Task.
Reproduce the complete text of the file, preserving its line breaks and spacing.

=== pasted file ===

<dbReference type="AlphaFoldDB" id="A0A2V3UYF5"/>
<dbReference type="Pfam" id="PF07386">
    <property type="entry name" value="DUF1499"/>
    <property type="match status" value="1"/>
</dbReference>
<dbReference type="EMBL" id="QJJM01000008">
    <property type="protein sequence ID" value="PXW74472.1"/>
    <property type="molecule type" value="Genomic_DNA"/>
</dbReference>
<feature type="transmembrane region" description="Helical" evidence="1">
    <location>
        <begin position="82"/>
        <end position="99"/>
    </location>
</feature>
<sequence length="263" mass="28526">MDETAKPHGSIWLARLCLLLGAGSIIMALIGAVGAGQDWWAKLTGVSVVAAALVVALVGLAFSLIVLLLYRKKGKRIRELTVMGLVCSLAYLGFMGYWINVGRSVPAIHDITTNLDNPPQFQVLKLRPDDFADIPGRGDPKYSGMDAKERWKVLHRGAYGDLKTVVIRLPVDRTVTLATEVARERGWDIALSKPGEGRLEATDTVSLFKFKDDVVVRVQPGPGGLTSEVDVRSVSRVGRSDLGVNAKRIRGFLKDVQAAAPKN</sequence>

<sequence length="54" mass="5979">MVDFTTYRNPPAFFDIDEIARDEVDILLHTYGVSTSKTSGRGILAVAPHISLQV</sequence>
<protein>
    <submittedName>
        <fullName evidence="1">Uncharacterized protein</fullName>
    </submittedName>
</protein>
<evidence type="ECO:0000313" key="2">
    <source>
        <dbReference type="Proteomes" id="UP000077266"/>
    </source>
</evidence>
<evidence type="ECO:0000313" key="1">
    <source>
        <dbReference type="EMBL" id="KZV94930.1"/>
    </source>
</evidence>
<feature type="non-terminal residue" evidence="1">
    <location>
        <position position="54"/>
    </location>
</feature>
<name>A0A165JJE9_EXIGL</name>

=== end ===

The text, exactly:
<dbReference type="AlphaFoldDB" id="A0A2V3UYF5"/>
<dbReference type="Pfam" id="PF07386">
    <property type="entry name" value="DUF1499"/>
    <property type="match status" value="1"/>
</dbReference>
<dbReference type="EMBL" id="QJJM01000008">
    <property type="protein sequence ID" value="PXW74472.1"/>
    <property type="molecule type" value="Genomic_DNA"/>
</dbReference>
<feature type="transmembrane region" description="Helical" evidence="1">
    <location>
        <begin position="82"/>
        <end position="99"/>
    </location>
</feature>
<sequence length="263" mass="28526">MDETAKPHGSIWLARLCLLLGAGSIIMALIGAVGAGQDWWAKLTGVSVVAAALVVALVGLAFSLIVLLLYRKKGKRIRELTVMGLVCSLAYLGFMGYWINVGRSVPAIHDITTNLDNPPQFQVLKLRPDDFADIPGRGDPKYSGMDAKERWKVLHRGAYGDLKTVVIRLPVDRTVTLATEVARERGWDIALSKPGEGRLEATDTVSLFKFKDDVVVRVQPGPGGLTSEVDVRSVSRVGRSDLGVNAKRIRGFLKDVQAAAPKN</sequence>

<sequence length="54" mass="5979">MVDFTTYRNPPAFFDIDEIARDEVDILLHTYGVSTSKTSGRGILAVAPHISLQV</sequence>
<protein>
    <submittedName>
        <fullName evidence="1">Uncharacterized protein</fullName>
    </submittedName>
</protein>
<evidence type="ECO:0000313" key="2">
    <source>
        <dbReference type="Proteomes" id="UP000077266"/>
    </source>
</evidence>
<evidence type="ECO:0000313" key="1">
    <source>
        <dbReference type="EMBL" id="KZV94930.1"/>
    </source>
</evidence>
<feature type="non-terminal residue" evidence="1">
    <location>
        <position position="54"/>
    </location>
</feature>
<name>A0A165JJE9_EXIGL</name>